BANFF – The Town of Banff will subsidize roof sprinkler kits to give firefighters a better chance of saving homes in a wildfire disaster.
The new program would subsidize the kits for homes with combustible roofs or those in higher-risk areas of town at 50 per cent of the $125 wholesale cost – estimated to cost taxpayers $6,250 in 2023, $6,563 in 2024 and $6,891 in 2025 for 100 kits a year.
Silvio Adamo, Banff’s fire chief and director of protective services, said rooftop sprinklers are used as one of many tactics when getting ready to fight an advancing wildfire, but this can take a significant amount of time and people-power to execute and is only used when resources and time permits.
“Embers are what ignites most structures and then when one structure goes it ignites others next to it, and then we have potential for what we call a conflagration to occur that destroy entire neighbourhoods, which is what we saw in Fort McMurray,” he said.
“A roof is typically the largest exposed area of a structure that is unfortunately ideally designed and located to catch fire embers… it’s a big risk to a structure and you’ve heard me many times before call it a catcher’s mitt for embers.”
There are an estimated 227 combustible roofs identified in the Banff townsite, down from 327 prior to the start of a financial incentive program introduced by the municipality in 2017 to replace combustible roofs.
The program offers a $900 rebate per home and per half duplex to residents whose homes have an unrated combustible roof system, but the program has annual capacity limits. Council plans to review the current combustible roof program in 2023.
Adamo said the cost of replacing combustible roofs even with the incentive program may be out of reach for some residents.
“We obviously appreciate our residents and their timing in replacing their roofs so this could be seen as a stop-gap measure if residents want to get involved in this program,” he said.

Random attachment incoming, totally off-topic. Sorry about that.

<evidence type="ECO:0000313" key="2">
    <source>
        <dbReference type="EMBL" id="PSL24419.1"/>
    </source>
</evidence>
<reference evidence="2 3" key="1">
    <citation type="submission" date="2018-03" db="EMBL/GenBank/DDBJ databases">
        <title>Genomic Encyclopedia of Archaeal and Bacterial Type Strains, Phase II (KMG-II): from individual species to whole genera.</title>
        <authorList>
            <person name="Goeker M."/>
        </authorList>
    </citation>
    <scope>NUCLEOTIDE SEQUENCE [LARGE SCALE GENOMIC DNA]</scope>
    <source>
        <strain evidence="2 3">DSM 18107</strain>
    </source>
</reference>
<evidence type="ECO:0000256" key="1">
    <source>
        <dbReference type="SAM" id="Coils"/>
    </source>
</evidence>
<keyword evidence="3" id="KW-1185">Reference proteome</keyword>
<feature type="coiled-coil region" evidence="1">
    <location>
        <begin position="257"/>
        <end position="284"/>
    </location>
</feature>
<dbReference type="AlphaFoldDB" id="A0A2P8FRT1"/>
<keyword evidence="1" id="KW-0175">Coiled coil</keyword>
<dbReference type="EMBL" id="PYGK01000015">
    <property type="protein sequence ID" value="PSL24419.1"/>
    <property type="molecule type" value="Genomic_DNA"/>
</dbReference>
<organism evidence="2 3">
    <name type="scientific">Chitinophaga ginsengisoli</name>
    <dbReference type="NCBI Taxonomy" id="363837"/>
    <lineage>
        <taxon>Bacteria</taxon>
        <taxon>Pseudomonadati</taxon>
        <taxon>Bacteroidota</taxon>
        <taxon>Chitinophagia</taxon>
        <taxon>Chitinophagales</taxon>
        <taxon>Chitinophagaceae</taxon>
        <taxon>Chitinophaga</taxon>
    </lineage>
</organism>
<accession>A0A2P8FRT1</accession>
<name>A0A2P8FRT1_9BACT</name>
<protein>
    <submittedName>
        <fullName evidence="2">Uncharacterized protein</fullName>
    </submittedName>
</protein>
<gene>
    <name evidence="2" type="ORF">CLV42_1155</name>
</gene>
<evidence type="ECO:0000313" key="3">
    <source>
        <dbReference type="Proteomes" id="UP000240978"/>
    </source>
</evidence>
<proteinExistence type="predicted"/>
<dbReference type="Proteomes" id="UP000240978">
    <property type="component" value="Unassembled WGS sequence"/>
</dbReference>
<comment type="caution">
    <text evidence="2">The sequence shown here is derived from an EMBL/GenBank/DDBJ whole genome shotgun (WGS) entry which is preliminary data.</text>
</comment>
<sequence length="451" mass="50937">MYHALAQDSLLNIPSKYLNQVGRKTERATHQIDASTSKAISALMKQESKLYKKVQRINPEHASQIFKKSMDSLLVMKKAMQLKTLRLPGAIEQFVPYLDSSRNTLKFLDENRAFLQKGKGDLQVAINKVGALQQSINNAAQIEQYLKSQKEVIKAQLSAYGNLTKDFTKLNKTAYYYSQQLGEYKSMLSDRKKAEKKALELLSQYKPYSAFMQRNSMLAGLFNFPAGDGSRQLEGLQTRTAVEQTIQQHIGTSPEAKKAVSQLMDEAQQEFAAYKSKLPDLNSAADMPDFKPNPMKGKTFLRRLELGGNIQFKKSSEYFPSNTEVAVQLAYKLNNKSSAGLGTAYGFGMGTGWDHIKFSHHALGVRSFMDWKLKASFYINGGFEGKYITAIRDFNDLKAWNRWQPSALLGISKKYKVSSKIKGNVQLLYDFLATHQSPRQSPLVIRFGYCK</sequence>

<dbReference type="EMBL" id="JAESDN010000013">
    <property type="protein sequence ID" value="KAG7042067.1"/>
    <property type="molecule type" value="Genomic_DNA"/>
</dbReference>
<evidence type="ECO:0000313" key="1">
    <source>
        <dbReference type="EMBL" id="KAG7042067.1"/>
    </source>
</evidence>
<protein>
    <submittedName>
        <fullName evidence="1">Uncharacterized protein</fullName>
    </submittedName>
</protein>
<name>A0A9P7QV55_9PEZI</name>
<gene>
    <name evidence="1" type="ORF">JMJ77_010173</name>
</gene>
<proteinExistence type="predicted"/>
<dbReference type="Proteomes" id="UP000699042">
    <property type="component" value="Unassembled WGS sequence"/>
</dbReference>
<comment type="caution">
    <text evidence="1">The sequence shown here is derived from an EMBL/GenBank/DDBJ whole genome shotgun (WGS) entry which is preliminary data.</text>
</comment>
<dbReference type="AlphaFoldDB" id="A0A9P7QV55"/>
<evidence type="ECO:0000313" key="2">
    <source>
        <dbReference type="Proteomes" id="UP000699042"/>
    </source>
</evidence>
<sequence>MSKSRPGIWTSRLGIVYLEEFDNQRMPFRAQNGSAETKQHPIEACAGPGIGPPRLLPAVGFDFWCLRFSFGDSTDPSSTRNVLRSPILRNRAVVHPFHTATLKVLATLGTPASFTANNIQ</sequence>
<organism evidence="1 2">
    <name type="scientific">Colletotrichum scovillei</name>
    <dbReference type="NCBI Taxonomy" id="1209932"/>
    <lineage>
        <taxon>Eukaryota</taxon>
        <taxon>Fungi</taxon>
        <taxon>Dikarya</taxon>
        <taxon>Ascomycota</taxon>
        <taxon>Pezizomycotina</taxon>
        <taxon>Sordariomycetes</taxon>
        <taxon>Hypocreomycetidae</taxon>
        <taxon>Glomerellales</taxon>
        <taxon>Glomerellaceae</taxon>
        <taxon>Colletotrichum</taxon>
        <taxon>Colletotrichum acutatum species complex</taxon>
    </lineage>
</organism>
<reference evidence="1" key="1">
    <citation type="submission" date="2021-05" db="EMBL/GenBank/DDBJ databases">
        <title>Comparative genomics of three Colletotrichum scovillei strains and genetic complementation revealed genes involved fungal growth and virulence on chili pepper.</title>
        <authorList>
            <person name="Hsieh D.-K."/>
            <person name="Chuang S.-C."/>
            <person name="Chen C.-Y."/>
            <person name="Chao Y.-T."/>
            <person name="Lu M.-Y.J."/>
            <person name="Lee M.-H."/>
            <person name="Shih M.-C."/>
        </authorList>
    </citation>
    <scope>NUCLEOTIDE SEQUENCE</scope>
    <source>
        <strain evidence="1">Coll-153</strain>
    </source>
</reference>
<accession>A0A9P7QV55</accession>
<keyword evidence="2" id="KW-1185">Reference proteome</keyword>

Adamo said the ideal is to have no combustible roofs in the community and does worry some residents may rely on the sprinkler system instead of replacing their roof.
“The other side of it is obviously $12,000 or $13,000 to replace your combustible roof, which may not be attainable for some residents,” he said.
“But by setting up these sprinklers you are protecting your roof structure if it’s wet down prior to embers landing on it, and there’s far less ability for it to ignite.”
The biggest fire threat to the Banff townsite comes from the west or southwest, where the forest is older and thicker.
Effects of climate change on temperature, precipitation levels, and soil moisture are turning many forests into kindling and fires are expected to burn more frequently, with more intensity and become increasingly unpredictable.
The last several years have seen record wildfire seasons in North America, with neighbouring British Columbia experiencing widespread fire activity in 2021 with drought conditions earlier than usual and a string of punishing heat waves.
In May 2016, the wildfire that began southwest of Fort McMurray swept through the community, forcing the largest wildfire evacuation in Alberta’s history, with upwards of 88,000 people forced from their homes and about 2,400 buildings burnt to the ground.
Coun. Chip Olver voiced strong support for the rooftop sprinkler incentive program.
“The greatest risk and consequence that we have of danger to our community is wildfire,” she said.
“Any one home that could be lost by fire has a tremendous impact financially and in many other ways on the family involved, but one home can lead to a whole neighbourhood, and I think this is a small amount of money to pay for the safety of our community.”
Under the new program, which could start as early as March, a rooftop sprinkler would be provided to homeowners that currently have a combustible roof as well as homeowners that are in a wildfire interface area, such as Middle Springs neighbourhoods.
To be eligible for the program, homeowners would be required to have a FireSmart home assessment conducted by one of the Banff Fire Department’s qualified members. The assessment would include the recommended placement of the sprinkler kit.
Installation of the sprinkler kit would be the responsibility of the homeowner.